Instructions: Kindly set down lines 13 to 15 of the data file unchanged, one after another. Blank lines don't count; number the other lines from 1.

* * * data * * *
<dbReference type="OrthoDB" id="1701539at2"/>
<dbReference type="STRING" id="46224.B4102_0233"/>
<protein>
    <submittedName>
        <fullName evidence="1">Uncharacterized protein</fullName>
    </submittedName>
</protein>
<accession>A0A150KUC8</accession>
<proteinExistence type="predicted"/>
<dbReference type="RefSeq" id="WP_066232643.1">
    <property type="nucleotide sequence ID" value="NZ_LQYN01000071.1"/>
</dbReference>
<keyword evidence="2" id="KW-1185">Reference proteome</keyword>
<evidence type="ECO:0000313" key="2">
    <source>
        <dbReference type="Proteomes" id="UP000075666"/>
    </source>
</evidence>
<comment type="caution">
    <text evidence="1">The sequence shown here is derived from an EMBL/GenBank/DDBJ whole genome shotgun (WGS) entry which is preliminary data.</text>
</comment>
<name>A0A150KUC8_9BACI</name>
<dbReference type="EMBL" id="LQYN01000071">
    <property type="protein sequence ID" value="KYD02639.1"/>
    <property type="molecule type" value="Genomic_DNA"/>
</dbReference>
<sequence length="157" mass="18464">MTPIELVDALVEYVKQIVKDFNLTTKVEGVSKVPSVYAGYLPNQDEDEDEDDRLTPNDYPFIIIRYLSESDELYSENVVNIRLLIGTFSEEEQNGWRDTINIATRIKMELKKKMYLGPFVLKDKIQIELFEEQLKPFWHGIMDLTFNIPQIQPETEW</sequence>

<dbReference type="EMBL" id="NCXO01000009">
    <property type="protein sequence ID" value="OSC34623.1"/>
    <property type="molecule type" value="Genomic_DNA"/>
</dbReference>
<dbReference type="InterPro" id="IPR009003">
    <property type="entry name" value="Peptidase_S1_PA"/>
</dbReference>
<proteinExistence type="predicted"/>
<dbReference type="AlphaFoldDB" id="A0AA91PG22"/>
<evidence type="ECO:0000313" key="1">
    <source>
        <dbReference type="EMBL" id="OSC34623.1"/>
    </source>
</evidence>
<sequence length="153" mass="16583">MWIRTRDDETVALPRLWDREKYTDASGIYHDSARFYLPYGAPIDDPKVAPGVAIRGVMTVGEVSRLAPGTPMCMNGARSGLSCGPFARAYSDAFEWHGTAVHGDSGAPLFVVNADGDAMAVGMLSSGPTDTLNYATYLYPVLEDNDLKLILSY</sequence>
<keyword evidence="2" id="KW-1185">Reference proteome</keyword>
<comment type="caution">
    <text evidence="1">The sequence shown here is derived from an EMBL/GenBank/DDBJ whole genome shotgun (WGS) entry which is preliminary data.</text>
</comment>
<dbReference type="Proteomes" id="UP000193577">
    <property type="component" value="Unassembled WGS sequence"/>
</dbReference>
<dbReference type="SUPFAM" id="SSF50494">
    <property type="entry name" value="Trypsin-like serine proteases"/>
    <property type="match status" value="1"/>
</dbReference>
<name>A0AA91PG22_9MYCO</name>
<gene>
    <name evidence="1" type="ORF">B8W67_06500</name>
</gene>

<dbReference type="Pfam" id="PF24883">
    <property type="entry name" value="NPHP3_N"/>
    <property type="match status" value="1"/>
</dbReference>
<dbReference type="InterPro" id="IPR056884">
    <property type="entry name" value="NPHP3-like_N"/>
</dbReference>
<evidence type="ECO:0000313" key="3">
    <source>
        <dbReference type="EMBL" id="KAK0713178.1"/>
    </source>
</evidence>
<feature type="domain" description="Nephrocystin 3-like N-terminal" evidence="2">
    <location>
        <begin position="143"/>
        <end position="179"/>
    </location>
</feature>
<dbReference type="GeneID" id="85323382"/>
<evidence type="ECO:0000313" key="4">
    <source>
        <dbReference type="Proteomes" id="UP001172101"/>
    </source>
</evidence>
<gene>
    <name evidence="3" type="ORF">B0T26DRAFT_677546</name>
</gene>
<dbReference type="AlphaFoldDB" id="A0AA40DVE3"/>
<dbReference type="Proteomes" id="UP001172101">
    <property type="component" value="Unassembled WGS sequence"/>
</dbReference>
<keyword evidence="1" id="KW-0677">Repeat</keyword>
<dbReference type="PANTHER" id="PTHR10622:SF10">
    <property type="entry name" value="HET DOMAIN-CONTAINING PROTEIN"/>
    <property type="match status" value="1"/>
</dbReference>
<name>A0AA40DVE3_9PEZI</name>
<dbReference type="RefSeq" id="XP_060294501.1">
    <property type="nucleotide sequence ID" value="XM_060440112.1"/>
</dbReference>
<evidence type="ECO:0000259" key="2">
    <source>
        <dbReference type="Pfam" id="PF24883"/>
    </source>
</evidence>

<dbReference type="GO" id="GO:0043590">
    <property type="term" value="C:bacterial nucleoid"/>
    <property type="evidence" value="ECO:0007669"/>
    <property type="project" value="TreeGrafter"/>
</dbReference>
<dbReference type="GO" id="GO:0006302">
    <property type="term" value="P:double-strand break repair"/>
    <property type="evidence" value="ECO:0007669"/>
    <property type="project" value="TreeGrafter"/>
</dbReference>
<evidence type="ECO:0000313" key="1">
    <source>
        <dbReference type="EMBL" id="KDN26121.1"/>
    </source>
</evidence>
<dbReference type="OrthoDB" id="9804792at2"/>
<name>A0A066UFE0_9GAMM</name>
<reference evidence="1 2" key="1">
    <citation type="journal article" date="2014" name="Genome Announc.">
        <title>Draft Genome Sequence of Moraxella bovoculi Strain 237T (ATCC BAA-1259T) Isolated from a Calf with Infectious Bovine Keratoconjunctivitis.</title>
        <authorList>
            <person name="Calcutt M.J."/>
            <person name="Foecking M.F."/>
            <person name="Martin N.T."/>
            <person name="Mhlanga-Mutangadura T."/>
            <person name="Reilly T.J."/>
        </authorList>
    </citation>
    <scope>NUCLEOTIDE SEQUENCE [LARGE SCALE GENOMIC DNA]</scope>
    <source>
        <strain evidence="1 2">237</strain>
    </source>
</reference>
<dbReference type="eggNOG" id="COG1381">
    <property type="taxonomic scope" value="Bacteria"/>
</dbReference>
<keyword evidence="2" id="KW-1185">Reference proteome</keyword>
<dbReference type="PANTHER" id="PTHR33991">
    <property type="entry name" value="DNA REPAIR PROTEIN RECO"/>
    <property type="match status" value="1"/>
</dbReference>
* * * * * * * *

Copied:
<keyword evidence="2" id="KW-1185">Reference proteome</keyword>
<evidence type="ECO:0000313" key="2">
    <source>